Did God Make Liberians Distinct From Others?…The Case Of UL And Its Graduates

By Atty Philip N. Wesseh (PNW)

Someone reading the headline above may intuitively see it has been very illogical to suggest that there are two kinds of human beings in the world; one in Liberia and the others in other parts of the world. This may sound right, but this is not the intent of this headline. It is intended to raise issues concerning the way and manner in which we sometimes behave and act. It is in this same light that people always said that there are two ways to do things in the world- the Liberian way and the universally acceptable way, meaning that we sometimes act or behave like others in other parts of the world as being different from us.

Many times we speak highly of the successes of people of other countries, thus creating the impression that those people are in different planets, when, in fact, all of us are on the same planet and are all human beings created by God. Unlike other countries with gigantic population, we are a small people, in terms of population size, and ironically endowed with enormous resources, yet, after over 160 years of independence, we are still battling with poverty. Interestingly, newly independent countries are far ahead of us in terms of development.

But what hurts me most or what sometimes causes my blood to boil in me is the way and manner in which we treat our community, organization and alma mater. In our community, some of us always refuse to participate in projects to lift the community. For example, whenever there is a road project, people only think that this belongs to only car owners, failing to realize that it is for the benefit of all. Also when we are members of organizations, we feel that it’s running and programs are the work of a few, and therefore, stay away. Likewise, when we graduate from institutions, we do not give back to those institutions. Some of us hardly participate in activities of the institutions whenever we are called upon or identify with the project under taken by their alma maters.

Today, I want to specifically bring into the spotlight, the Alumni association of the University of Liberia. It is not a hyperbole that the University of Liberia has the highest number of graduates in this country. Comparatively speaking, considering the years of existence and number of persons who it had graduated, and continue to graduate, a similar ceremony set for next Wednesday, that institution cannot be compared to any other university in this country, in terms of the number of persons who had walked through its walls of knowledge.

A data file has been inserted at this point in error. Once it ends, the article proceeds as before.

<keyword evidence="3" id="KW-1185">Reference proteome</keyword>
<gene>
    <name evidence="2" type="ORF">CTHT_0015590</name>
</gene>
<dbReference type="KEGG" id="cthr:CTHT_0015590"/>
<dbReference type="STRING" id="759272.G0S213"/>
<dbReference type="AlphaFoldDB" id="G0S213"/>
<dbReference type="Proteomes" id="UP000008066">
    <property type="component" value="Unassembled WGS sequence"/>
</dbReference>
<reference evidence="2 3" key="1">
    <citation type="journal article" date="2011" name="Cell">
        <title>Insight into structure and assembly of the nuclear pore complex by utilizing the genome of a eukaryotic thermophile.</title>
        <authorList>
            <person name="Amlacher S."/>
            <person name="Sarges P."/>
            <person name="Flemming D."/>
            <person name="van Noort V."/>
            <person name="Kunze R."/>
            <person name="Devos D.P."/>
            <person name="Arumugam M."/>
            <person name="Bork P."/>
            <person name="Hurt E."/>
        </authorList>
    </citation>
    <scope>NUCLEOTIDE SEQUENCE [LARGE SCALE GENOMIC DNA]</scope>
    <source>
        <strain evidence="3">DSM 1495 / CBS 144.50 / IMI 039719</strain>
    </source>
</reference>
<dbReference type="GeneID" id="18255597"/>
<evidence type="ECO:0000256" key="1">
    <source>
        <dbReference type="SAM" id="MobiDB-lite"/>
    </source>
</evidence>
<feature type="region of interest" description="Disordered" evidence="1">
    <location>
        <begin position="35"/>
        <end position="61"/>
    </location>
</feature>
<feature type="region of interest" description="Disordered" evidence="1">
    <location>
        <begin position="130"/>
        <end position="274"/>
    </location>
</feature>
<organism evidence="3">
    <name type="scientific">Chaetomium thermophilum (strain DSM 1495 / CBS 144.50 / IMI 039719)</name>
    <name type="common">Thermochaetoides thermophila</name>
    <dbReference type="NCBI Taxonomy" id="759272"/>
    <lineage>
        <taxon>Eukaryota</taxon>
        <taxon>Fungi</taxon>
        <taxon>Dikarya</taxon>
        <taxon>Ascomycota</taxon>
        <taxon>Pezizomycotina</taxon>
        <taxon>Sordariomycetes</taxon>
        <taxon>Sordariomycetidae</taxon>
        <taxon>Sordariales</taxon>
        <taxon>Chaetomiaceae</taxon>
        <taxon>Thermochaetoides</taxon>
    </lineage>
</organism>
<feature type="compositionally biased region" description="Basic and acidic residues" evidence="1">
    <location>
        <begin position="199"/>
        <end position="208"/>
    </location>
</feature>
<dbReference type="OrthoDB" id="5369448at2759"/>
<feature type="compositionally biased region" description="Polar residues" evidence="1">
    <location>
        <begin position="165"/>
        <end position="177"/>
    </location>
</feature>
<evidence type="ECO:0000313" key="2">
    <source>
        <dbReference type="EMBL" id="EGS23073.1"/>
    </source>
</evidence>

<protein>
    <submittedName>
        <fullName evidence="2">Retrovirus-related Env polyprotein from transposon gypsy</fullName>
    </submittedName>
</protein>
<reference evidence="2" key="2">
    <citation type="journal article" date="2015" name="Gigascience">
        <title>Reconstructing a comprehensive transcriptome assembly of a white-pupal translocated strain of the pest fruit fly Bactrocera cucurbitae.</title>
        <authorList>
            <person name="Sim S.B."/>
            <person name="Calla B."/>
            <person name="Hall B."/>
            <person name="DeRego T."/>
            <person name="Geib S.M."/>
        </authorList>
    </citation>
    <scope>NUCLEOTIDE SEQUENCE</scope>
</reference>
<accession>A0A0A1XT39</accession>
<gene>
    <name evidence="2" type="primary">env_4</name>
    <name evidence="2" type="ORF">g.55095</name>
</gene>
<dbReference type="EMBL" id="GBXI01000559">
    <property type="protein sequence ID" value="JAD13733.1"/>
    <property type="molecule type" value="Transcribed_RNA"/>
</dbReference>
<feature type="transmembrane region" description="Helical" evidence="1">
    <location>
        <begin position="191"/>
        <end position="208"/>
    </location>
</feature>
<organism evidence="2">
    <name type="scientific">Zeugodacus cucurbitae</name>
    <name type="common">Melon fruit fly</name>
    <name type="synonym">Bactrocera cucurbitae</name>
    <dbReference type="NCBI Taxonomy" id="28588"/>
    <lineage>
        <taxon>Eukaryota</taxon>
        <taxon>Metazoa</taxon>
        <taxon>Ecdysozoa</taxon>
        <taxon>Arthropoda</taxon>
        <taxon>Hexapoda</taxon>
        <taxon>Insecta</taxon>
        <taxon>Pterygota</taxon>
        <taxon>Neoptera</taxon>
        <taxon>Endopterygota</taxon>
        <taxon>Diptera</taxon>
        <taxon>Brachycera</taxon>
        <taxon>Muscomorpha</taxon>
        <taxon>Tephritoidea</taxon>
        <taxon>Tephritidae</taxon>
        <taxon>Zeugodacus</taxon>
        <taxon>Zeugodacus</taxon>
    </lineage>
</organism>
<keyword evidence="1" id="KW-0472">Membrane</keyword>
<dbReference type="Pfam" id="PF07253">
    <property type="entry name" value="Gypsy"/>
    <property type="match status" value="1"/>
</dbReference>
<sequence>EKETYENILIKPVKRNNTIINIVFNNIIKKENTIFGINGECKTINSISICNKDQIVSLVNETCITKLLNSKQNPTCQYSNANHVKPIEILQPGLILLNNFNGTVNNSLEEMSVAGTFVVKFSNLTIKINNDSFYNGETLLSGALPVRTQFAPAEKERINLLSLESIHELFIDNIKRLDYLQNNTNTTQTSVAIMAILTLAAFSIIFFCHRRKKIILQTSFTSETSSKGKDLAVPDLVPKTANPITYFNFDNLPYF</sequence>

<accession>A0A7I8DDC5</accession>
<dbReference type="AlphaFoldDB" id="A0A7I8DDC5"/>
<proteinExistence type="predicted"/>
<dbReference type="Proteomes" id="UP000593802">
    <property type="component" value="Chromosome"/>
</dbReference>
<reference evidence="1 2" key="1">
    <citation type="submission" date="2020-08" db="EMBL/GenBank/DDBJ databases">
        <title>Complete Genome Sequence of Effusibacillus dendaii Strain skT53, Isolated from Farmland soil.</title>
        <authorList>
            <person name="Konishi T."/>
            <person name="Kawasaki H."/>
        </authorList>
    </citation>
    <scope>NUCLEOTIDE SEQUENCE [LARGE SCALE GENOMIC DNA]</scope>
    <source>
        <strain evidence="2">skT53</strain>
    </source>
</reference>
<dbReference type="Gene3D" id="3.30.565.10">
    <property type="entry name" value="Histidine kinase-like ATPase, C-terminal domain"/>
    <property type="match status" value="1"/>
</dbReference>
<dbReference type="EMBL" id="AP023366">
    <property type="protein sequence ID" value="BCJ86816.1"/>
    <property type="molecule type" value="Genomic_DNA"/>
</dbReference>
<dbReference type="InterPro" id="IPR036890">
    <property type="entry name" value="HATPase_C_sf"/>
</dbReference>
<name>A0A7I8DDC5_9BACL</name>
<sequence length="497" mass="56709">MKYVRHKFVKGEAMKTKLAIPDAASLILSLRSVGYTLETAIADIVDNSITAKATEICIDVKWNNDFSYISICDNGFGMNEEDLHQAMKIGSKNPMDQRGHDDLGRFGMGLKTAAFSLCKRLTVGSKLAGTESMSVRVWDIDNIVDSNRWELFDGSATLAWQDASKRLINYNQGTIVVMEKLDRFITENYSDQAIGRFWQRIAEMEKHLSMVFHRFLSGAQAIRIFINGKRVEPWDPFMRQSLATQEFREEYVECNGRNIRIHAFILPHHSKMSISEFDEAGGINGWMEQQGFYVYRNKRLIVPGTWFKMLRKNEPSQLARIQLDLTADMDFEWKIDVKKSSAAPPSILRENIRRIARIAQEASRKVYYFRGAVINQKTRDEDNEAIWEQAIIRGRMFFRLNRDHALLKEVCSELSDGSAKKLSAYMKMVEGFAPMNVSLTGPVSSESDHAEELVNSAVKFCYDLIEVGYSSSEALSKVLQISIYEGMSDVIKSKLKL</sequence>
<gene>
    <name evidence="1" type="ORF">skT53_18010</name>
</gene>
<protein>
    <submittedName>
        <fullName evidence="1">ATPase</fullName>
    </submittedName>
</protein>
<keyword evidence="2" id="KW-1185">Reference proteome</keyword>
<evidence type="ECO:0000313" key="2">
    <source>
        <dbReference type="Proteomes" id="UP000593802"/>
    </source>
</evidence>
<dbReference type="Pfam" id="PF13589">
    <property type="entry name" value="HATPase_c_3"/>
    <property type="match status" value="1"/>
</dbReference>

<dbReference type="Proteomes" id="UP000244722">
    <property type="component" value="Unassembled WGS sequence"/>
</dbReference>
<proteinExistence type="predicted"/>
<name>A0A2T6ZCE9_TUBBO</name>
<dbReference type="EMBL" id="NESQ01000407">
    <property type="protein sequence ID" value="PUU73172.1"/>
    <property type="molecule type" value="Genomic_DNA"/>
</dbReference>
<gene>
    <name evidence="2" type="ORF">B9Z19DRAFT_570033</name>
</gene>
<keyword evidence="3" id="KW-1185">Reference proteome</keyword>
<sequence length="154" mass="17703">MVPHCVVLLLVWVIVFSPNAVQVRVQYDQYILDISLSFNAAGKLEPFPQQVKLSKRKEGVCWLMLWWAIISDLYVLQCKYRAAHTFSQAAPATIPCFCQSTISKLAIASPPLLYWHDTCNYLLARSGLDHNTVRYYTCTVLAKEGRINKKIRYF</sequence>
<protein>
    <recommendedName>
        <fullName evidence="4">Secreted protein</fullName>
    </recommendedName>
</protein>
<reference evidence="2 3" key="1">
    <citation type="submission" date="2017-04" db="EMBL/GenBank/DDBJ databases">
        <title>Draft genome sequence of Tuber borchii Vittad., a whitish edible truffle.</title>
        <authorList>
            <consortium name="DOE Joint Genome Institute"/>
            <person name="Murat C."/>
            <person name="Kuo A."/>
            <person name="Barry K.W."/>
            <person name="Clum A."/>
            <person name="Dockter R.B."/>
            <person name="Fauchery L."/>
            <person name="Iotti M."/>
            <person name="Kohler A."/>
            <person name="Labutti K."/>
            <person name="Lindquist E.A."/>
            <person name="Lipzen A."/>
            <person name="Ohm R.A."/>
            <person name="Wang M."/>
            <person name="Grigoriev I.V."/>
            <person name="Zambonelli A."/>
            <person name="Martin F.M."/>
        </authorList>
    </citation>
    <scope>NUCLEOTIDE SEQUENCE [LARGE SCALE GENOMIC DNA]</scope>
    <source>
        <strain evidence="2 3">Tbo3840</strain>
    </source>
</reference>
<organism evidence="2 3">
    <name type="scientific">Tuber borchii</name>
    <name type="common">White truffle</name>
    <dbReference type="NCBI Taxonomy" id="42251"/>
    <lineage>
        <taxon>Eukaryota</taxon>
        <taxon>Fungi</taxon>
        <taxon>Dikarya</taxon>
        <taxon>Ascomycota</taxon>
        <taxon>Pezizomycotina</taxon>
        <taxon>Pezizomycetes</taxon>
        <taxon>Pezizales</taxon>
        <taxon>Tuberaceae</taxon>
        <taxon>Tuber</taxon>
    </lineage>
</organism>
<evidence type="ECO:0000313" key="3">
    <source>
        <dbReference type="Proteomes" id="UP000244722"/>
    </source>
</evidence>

Many of the highly educated people in this country, some of whom are in the status quo, are all products of that institution, referred to as ‘Lux in Tenebris (Light in Darkness), and also sometimes rightly called the “microcosm of the larger society.” Regrettably, it is rare, or sometimes difficult to see these individuals, especially those who have gained what we refer to in mass communication as “Status Conferral,” being part of programs organized by the association that is principally intended to bring graduates together. Since I graduated from that institution, three times; first a one-year certificate in Mass Communication; next a degree in Mass Communication and in recent time, a degree in Law, I have tried to identify with activities of the Alumni Association, by being a part of activities the association is involved in. But my regrets had always been the absence of prominent people who graduated from that institution.

As for the university authority, in order to keep the association alive and functional it has made its duty to always include in the graduation activities, a day for the association, known as the ALUMNI DAY,” a day that is synonymous to that of “HOME COMING, a time for graduates to assemble, interact, share jokes, reflect on the past and also share pleasantries. Moreover, because of the importance of such an association, there is even an Alumni Office at the university. But this has not been successful, as only a few, especially those in leadership would always attend.